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Satellite Internet Explained

Satellite internet is nothing new, but there’s growing interest in the category now that Amazon, Elon Musk and others are working on expanding its availability and capabilities. That’s welcome news, especially with the ongoing pandemic keeping people at home and more dependent on internet access than ever before.

Available almost all over South Africa, satellite internet isn’t as fast as fiber. Still, it might be one of your only options if you live in a rural part of the country, where internet infrastructure remains woefully underdeveloped. Here’s everything you should know about it before you sign up.

Satellite internet works similarly to satellite TV. It relies on the combination of a signal routed through a satellite in low- or high-Earth orbit and a receiver dish that receives that signal. The receiver is typically placed on your home or business in a spot where it has as unobstructed access to the sky as possible. You’ll connect a modem to that satellite to translate the signal into a workable internet connection.

While electricity is needed, the satellite internet world isn’t dependent on cable wires, fiber or phone lines.

These ground-based technologies are expensive to extend into rural areas, where companies get fewer customers for their investment in a given amount of cable. Satellites are difficult to launch into space, sure. Still, once a sufficient network of them is available, companies can offer broadband satellite internet to customers over a wide swath of the planet, even in pretty remote places.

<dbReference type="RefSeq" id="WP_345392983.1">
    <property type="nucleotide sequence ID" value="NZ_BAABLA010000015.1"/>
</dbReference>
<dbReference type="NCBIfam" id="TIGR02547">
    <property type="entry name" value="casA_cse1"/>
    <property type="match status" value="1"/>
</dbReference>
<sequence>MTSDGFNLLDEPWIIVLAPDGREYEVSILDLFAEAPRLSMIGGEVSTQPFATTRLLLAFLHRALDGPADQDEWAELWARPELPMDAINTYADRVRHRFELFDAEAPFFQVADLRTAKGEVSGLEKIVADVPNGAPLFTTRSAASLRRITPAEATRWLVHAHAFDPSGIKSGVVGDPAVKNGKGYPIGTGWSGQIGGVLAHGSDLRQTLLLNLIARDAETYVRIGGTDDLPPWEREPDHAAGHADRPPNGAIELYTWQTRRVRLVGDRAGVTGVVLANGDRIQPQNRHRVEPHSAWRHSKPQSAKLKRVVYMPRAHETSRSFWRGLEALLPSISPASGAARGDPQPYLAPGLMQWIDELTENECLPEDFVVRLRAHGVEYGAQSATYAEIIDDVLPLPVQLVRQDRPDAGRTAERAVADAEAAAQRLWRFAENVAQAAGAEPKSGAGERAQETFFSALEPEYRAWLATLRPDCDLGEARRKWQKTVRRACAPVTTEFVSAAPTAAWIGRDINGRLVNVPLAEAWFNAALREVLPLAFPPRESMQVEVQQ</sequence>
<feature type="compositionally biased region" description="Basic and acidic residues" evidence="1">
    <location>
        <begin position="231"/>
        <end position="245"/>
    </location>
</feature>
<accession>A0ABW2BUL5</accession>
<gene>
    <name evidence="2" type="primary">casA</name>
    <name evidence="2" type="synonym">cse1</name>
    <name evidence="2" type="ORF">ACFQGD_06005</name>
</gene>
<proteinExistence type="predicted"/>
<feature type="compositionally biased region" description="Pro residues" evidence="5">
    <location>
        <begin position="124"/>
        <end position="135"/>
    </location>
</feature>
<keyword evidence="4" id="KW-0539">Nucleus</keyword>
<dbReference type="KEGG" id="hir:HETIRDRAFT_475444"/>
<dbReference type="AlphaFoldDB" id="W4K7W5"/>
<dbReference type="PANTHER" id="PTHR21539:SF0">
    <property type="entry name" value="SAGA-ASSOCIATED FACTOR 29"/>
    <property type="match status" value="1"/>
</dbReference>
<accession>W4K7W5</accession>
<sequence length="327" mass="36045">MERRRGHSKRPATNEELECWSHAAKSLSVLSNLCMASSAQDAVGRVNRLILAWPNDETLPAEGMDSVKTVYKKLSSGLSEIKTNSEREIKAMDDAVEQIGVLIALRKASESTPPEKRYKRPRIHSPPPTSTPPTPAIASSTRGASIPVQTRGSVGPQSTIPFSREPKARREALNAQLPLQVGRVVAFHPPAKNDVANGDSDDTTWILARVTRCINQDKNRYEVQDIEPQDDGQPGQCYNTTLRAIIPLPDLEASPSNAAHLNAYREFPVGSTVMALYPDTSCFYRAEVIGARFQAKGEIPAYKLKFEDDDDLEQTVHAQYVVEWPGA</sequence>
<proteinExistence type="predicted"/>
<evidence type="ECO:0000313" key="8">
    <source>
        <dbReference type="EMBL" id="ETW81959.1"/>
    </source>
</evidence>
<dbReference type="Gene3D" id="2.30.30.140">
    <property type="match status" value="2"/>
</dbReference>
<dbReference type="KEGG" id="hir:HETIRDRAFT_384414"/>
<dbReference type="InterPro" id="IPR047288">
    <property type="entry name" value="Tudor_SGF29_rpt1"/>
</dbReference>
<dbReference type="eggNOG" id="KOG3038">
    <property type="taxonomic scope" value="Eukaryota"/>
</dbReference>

Recent advancements and proliferation of satellites in orbit have brought satellite internet into the range of speeds that are available from some of the other common modes of internet. If you aren’t sure what your current internet speed is, you can check your connection to put the various numbers in context; the connection is measured in megabits per second or Mbps.

For instance, ADSL and cable internet are very common, with DSL download speeds in the range of 3 to 50Mbps and cable typically providing anywhere from 10 to 500Mbps, depending on your plan and other factors. Satellite internet generally comes in at 12 to 100Mbps, which is slower, but Elon Musk promises that speeds of up to 300Mbps will be possible when Starlink’s infrastructure is complete.

Fiber internet, which uses fiber-optic cables, can offer blazing-fast download speeds as high as 2,000Mbps or 2 gigabits per second. However, installing fiber cable is expensive, and some areas with very low population density may not become priority locations for fiber internet until long after satellite internet options grow.

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